It’s better to just know your size in every country

Posted on 16.10.2015

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I’ve written before about buying bras in other countries, and how sizes change based on where you are. I recently had another experience happen to me TWICE over the course of one month, and felt the need to write about it. For cautionary purposes.

Info: in the US, I’m generally a size 5.5 shoe. I’d be a plain 5 if my feet weren’t so wide and flat, but them’s the breaks. For some reason, although this should translate to a size 35/34 shoe in Europe, it somehow turned into a size 36. Many companies in the US think that a 36 is equal to a size 7. It might be. It really depends on who you ask.

This post is not about fluctuating weight: for the most part, in the wise words of Toni Collette in In Her Shoes, “Your shoe size doesn’t change”.

So here in Japan, most things are measured in centimeters. My tiny circus feet come in at about 22 cm. But in the US, this would be a size 4 or some shit. It’s not. It may be what the conversion tags inside the shoes say, but those are completely wrong, which is why I’m writing.

Issue #1: I ordered some custom-made boots for my Halloween costume. I’ll be going as Sailor Pluto for Halloween this year, and her boots basically need to be ordered online. I don’t have time to try to make or find something similar on my own.

So I placed an order with a company for a custom boot, and they asked me my shoe size. It got interesting, because they asked me to actually measure my foot. So I measured and told them that my foot length is 22 cm, but that I generally wear a size 23.5 . This is ridiculous, because it sounds like I’m wearing shoes that are way too big for me. I’m not. Size 23 hurts and is way too tight, so size 22 will NEVER fit.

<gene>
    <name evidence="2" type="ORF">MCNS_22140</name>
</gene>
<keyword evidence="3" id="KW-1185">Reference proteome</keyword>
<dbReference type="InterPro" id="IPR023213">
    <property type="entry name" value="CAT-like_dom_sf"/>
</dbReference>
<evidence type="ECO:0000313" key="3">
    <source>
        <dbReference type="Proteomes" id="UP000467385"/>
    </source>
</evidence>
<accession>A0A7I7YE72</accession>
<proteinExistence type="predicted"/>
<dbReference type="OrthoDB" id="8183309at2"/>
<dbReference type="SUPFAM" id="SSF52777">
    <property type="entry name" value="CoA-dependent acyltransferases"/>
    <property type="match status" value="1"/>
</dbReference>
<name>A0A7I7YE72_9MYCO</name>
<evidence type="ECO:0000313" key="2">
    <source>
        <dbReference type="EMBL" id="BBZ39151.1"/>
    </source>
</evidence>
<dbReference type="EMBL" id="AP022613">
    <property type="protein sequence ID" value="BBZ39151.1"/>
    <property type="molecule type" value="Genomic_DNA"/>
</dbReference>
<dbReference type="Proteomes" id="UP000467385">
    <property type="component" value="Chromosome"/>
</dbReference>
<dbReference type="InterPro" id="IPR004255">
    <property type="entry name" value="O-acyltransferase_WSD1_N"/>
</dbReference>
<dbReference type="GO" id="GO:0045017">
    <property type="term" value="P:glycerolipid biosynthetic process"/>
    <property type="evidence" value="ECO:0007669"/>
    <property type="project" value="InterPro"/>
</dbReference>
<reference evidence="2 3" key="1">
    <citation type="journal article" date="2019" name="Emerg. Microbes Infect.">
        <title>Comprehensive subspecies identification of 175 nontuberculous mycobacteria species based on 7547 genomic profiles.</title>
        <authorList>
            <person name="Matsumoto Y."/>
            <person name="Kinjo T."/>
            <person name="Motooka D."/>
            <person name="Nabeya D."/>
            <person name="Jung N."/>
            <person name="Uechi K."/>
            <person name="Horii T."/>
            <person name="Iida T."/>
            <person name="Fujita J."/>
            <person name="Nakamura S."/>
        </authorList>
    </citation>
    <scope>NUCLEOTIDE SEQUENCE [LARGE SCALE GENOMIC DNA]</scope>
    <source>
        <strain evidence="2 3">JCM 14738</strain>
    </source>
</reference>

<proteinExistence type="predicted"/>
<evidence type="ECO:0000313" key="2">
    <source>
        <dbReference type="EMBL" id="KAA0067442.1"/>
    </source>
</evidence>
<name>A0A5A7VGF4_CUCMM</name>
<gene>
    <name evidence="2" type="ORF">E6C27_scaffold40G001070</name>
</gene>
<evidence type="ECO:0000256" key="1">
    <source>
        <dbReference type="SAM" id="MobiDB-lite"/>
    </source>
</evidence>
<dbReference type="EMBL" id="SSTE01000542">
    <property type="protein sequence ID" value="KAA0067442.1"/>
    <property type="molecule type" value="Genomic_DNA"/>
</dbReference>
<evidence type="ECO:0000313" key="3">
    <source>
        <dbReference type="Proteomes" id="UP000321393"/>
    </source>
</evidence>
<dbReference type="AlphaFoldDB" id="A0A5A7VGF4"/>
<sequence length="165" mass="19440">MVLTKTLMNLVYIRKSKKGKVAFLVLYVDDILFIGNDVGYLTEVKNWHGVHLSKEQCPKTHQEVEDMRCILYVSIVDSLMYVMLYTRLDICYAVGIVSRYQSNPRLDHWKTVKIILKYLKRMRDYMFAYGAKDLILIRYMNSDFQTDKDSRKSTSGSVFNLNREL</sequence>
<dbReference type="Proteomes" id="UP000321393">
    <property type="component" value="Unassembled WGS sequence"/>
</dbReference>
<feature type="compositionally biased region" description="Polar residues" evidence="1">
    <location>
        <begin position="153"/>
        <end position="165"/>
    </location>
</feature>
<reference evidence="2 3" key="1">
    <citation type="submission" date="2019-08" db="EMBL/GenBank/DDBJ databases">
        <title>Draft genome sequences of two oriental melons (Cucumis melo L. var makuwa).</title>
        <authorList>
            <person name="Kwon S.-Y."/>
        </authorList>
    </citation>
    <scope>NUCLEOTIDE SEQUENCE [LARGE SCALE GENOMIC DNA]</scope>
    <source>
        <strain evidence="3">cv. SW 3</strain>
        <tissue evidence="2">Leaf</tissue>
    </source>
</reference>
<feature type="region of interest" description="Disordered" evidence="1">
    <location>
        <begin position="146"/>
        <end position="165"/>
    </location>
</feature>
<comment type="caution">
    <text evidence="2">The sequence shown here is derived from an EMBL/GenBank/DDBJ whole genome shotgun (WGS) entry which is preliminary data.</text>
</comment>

I told them this information, and they still sent me a size 22 boot, which did NOT fit. Of course. So I had to return them and ask for a size 24, just to be safe. And now I’m waiting on these boots to arrive. I’m glad I got on that shit early this year, with time for mistakes and returns.

IMG_5811Issue/Non-issue #2: At the Onitsuka Tiger shop. Onitsuka Tiger is somehow the most comfortable tennis shoe on the planet. I really don’t understand how in the world a sole that is so thin could be so completely cushy, but it is. I finally got around to trying on a pair (early birthday gift!), and confusion ensued.

The lady who was helping me wanted to know my US shoe size, even though I was trying to tell her my Japanese 23.5 size. So I told her 5.5, and she brought out a shoe that was way too small. After proving that these didn’t fit, I asked for a 23.5 again, and she finally brought them out. Wouldn’t you know, they fit. BUT one look at the box told me why there was confusion.

23.5 appears to be the equivalent of a US size 5 (WTF) and a 37.5 (again,WTF). These two should not, and cannot, exist on the same size plane together. A 37.5 shoe is HUGE compared to a US 5. I tried to explain this to the lady, but I should have done it in Japanese. I don’t think she got what I was saying.

IMG_5812What’s hysterical about all of this is that Apple seems to have gotten the size conversion MUCH closer to correct. As you can see from the photo to the left, my 22 cm foot converts to an EU 36 and an American 5.5. All of these are the size that I wear in each country, aside from the 22 cm, which although correct technically, is really too tight for me. WAY too tight. I would say it’s because I have really wide feet, but the fact that my toes are scrunched up even in a size 23 just suggests that it’s wrong.

What does all of this mean? It means try on the damn shoes before you buy them from/in a different country. Because that label on the box is most likely wrong.